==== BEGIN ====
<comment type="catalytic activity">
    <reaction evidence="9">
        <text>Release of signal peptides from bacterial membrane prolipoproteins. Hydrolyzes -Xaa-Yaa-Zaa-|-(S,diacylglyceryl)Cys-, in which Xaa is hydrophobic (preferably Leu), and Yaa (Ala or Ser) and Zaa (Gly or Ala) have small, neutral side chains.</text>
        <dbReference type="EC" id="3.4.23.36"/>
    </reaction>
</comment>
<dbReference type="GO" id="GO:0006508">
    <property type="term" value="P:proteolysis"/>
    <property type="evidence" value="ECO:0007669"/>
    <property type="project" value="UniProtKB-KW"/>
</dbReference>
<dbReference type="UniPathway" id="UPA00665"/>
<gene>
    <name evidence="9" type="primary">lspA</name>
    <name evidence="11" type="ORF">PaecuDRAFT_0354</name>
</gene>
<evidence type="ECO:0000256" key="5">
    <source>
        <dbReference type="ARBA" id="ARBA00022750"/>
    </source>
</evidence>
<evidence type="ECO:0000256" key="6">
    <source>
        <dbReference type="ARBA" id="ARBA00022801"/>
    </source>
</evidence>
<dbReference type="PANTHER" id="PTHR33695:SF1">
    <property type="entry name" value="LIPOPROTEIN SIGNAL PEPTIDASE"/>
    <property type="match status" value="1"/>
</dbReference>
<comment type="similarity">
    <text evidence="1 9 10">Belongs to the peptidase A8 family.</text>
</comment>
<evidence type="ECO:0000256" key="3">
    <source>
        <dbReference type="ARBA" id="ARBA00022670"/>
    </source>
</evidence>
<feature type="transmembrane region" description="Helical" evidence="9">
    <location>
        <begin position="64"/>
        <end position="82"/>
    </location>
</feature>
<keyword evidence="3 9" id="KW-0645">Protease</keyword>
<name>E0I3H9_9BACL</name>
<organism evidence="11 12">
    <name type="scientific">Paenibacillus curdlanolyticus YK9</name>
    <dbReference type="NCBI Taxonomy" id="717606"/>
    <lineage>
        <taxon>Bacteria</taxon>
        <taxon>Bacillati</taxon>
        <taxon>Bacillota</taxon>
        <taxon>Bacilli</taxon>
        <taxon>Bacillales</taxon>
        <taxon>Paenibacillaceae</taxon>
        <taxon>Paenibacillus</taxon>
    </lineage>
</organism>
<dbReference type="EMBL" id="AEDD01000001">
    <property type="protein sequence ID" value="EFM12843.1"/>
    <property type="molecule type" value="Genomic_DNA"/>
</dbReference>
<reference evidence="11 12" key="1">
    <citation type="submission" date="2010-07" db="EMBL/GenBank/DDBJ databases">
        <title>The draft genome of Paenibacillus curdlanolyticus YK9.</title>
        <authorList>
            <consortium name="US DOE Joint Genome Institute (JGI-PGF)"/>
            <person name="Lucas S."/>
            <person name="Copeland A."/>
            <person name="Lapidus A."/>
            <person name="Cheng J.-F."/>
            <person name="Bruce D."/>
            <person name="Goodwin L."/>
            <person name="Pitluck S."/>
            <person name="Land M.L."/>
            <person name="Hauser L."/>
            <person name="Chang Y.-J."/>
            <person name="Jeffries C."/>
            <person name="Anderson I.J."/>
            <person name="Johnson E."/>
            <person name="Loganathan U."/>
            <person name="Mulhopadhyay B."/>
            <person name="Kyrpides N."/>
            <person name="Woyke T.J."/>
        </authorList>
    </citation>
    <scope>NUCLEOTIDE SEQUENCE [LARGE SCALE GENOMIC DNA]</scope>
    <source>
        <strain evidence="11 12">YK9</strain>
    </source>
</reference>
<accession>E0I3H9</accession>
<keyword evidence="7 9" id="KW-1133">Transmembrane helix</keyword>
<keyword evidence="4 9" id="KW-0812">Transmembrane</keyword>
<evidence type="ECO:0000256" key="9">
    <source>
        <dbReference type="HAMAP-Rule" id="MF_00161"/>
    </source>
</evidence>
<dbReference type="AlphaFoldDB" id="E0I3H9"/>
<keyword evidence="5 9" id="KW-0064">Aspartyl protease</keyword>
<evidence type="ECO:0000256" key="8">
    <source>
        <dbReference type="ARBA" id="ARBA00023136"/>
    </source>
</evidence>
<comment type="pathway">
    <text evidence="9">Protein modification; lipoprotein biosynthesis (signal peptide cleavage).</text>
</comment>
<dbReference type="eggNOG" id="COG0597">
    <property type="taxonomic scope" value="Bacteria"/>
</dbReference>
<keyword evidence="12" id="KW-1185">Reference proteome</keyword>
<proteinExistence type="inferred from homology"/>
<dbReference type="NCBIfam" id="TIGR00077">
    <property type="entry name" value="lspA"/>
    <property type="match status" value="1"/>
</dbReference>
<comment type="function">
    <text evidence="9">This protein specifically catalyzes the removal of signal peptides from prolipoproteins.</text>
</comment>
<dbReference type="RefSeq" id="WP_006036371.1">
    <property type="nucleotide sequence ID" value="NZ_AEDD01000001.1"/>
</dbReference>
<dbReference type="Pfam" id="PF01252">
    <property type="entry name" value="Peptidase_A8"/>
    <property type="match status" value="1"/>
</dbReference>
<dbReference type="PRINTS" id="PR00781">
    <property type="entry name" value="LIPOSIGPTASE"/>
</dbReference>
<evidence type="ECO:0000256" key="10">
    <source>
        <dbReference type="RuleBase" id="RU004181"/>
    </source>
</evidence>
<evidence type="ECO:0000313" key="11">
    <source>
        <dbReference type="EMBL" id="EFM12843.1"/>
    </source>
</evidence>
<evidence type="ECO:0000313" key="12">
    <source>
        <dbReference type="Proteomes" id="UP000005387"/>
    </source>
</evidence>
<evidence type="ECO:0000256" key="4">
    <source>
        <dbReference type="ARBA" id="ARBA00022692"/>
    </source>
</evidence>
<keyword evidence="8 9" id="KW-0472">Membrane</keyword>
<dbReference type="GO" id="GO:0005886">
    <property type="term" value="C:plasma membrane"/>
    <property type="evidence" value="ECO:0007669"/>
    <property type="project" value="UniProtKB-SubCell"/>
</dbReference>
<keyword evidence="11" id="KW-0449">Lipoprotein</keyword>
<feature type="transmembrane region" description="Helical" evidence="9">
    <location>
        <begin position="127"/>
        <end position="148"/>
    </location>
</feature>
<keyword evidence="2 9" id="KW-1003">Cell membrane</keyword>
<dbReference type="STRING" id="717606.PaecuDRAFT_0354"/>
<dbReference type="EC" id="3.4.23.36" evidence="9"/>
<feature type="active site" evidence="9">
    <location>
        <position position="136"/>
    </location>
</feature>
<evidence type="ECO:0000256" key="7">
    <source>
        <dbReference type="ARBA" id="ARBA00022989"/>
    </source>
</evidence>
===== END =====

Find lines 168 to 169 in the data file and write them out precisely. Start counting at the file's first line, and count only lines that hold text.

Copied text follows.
<dbReference type="EC" id="3.4.23.36" evidence="9"/>
<feature type="active site" evidence="9">